Mitsubishi held its GCC launch event for their all-new 2011 ASX sub-compact crossover at the Dubai Autodrome racetrack a couple of weeks ago. To make things interesting, they even had a few 2010 Nissan Qashqai crossovers at hand for comparison. Incidentally, the Qashqai has been facelifted for 2011, though changes are minimal.
Mitsubishi says that they used the Qashqai as their benchmark when designing the ASX. The 2011 Mitsubishi ASX is interesting in that it is built on the Outlander platform, and therefore has the exact same wheelbase as its bigger sibling, but with the front and rear ends shortened. That means the legroom inside is the same as the Outlander, with only headroom slightly less and cargo volume cut down to make it a subcompact.
This was immediately apparent, as the ASX seems to have better rear legroom compared to the Qashqai, even though the Nissan is slightly longer in overall length. The ASX also has better headroom than certain larger crossovers such as the swoopy new Kia Sportage. However, people close to six feet tall will have their heads very close to the roof in the back seat.
Continuing the comparison, the 2010 Qashqai has generous amounts of soft-touch plastics, especially on the whole dashboard and along all the upper door sills. The ASX has soft-touch materials only on the passenger-facing parts of the dashboard, and the upper sills of the front doors only. It is still a step up from the larger Outlander, which has only hard plastics throughout.
Our time spent on the track with either vehicle was so brief that it’s hard to judge differences between the ASX and the Qashqai. Both handle the track rather decently, considering they are both tall-riding SUV-wannabes. These crossovers are simply cars with taller bodies, and drive just as well on the track, handling sharp corners and S-curves without feeling the least bit tipsy. Both come with buzzy 2.0-litre 4-cylinder engines, CVT transmissions, four-wheel-disc brakes and a choice of front-wheel-drive or all-wheel-drive. And both were outclassed by the Mitsubishi Eclipse pace car we were following.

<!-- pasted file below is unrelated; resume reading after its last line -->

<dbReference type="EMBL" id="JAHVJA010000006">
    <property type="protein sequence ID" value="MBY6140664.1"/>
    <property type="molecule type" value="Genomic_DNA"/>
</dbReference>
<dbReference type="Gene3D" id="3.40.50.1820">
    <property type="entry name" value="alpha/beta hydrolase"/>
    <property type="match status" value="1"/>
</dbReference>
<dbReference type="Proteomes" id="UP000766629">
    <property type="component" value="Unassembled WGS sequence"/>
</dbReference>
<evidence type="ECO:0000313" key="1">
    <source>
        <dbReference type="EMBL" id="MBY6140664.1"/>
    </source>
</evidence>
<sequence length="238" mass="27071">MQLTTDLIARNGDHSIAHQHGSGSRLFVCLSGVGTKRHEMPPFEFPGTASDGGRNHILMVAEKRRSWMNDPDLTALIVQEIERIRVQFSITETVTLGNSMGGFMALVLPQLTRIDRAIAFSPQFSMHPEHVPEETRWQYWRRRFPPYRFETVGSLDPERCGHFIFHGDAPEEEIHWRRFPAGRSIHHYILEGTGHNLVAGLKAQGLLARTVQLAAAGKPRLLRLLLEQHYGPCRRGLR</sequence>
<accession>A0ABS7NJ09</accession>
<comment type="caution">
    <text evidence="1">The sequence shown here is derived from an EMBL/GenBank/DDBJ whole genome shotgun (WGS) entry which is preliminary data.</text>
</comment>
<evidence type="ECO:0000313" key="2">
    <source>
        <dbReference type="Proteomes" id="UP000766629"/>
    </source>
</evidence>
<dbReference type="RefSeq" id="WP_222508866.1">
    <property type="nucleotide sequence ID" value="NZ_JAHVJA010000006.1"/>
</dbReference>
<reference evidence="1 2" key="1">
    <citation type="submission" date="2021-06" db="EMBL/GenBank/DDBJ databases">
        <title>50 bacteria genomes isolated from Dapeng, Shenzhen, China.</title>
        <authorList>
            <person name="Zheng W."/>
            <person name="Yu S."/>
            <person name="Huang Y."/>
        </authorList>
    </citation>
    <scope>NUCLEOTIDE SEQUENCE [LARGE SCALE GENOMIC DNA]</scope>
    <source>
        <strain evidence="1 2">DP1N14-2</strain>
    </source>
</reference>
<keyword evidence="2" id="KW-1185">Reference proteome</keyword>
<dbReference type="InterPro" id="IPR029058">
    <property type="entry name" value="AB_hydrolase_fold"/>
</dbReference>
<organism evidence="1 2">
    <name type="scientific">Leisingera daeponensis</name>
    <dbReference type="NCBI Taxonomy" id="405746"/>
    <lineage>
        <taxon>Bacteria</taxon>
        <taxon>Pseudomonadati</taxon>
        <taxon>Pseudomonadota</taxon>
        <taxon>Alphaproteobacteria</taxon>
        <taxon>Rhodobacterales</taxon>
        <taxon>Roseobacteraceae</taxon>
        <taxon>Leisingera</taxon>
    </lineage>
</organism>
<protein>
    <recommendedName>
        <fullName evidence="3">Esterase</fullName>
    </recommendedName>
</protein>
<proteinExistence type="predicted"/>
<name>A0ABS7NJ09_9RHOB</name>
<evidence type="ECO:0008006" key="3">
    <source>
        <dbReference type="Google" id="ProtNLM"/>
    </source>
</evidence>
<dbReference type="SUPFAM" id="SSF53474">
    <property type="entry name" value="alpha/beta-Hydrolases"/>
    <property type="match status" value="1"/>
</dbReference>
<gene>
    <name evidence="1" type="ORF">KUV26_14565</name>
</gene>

If we had to guess, we’re inclined to say the Qashqai possibly exhibited a bit more body roll on the turns and had less feedback from the controls. The Qashqai also seemed to understeer more towards the outside of the turns with front tyres squealing more than those of the ASX, although that could be down to the rubbers.
Ride quality is impossible to determine on the super-smooth racetrack, and we don’t remember much about wind noise as we were busy staying between the lines. Our photographer also had a go in both cars, and he claims the ASX offers smoother “shifts” than the Qashqai when using the manual function on the CVT, although I feel that is a pointless observation. At least the a/c seemed up to the task in both cars.
As it appears, the Mitsubishi ASX offers a better overall value than the Nissan Qashqai in terms of total equipment, space and pricing. Styling is subjective, but Nissan’s Qashqai so far looks to be popular with family men with limited means, while Mitsubishi openly claims they are targeting the ASX at women, even if its angry face says otherwise.
Event photos by Faisal Khatib. Other photos supplied by manufacturer.